Magazine: Magazines are usually news-oriented and articles are written and designed to entertain or persuade, often written by professional journalists or writers for a general audience. Articles rarely cite sources or contain a bibliography, and are published by commercial, for-profit presses. Magazines are NOT peer reviewed.
Meta-site: A search engine that submits a specified search to many different search sites simultaneously .
Microfiche: File-card size sheets of film on which periodical articles and other documents have been reproduced in miniature. The contents of microfiche can be viewed and/or printed by inserting the sheet into a microfiche reader/printer. Most of our microfiche is in alphabetical order in special cabinets located in the center-west section of the 2nd floor, between the South Courtyard and the west stairs.
Microfilm: A spool of film on which periodical articles and other documents have been reproduced in miniature. The contents of microfilm can be viewed and/or printed by threading the spool onto a microfilm reader/printer. Our rapidly dwindling microfilm collection is located in the center-west section of the 2nd floor, between the South Courtyard and the west stairs.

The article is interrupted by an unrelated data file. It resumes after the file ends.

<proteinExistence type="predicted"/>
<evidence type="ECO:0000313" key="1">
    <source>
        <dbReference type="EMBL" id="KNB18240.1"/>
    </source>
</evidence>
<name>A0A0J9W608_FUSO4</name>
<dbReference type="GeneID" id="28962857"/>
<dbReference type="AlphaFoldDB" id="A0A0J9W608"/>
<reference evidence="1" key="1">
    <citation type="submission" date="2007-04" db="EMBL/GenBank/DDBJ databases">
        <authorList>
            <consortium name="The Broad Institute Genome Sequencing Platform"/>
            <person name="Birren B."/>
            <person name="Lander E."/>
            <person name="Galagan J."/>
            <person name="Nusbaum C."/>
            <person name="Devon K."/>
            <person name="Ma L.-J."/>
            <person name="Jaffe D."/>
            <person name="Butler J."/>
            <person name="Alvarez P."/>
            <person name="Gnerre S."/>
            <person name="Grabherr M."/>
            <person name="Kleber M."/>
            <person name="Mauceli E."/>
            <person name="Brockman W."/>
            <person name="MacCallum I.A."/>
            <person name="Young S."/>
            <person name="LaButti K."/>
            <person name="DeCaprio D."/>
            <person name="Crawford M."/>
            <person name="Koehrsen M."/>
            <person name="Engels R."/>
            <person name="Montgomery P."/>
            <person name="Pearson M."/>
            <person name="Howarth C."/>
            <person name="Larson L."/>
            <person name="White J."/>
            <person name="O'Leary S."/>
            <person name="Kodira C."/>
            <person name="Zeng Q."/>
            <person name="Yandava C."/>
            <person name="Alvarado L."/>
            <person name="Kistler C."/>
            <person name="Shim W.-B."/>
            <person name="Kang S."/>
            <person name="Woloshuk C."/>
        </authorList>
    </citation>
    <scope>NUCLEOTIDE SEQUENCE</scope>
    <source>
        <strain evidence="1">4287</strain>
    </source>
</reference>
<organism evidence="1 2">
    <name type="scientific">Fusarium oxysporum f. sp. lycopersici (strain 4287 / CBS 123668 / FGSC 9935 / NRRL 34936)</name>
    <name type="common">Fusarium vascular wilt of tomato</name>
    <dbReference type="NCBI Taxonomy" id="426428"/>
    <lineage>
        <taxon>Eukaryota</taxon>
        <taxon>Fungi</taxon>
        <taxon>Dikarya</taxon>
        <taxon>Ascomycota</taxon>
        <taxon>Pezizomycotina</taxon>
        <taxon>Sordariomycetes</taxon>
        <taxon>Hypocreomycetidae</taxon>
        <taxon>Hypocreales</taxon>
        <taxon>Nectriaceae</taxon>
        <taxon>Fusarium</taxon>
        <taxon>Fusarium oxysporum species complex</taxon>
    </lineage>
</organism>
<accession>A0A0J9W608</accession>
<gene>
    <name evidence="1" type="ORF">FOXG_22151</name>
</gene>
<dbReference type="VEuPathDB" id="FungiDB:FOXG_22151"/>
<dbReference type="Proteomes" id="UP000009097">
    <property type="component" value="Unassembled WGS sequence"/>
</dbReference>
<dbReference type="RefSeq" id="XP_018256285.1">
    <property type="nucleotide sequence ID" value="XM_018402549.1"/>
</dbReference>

Monograph: A single book on a single subject, normally by a single author.
National Library: A national library serves as the central and often most important library of a particular country.
Online Catalog: See Skyline.
Overdue: Overdue means the book checked out is late for return. It has not been returned to the library or renewed by the due date. Libraries traditionally have charged small fines that accumulate in daily increments to encourage the return of borrowed items promptly. The Auraria Library is trying something new. No overdue fines at all. But, let that item go overdue just fifteen days and we'll block your access to the all-important online fulltext databases, journals and ebooks. No exceptions. Faculty, students... even ourselves. Then, it gets worse. Materials thirty days overdue become "lost." Lost items are at least $125 each. And your personal record is sent to the State of Colorado for collections.
Microfilm? Microfiche? Nothing online?
"In 1934, R. H. Draeger invented a camera that could make fast, cheap microfilm copies from books and journals. This offered a convenient substitute for interlibrary loan, and made it possible for the resources of non-circulating collections to be made widely available to scientists and scholars."
Source: Lerner, Fred. The Story of Libraries. New York; Continuum, 1998. (pg. 196)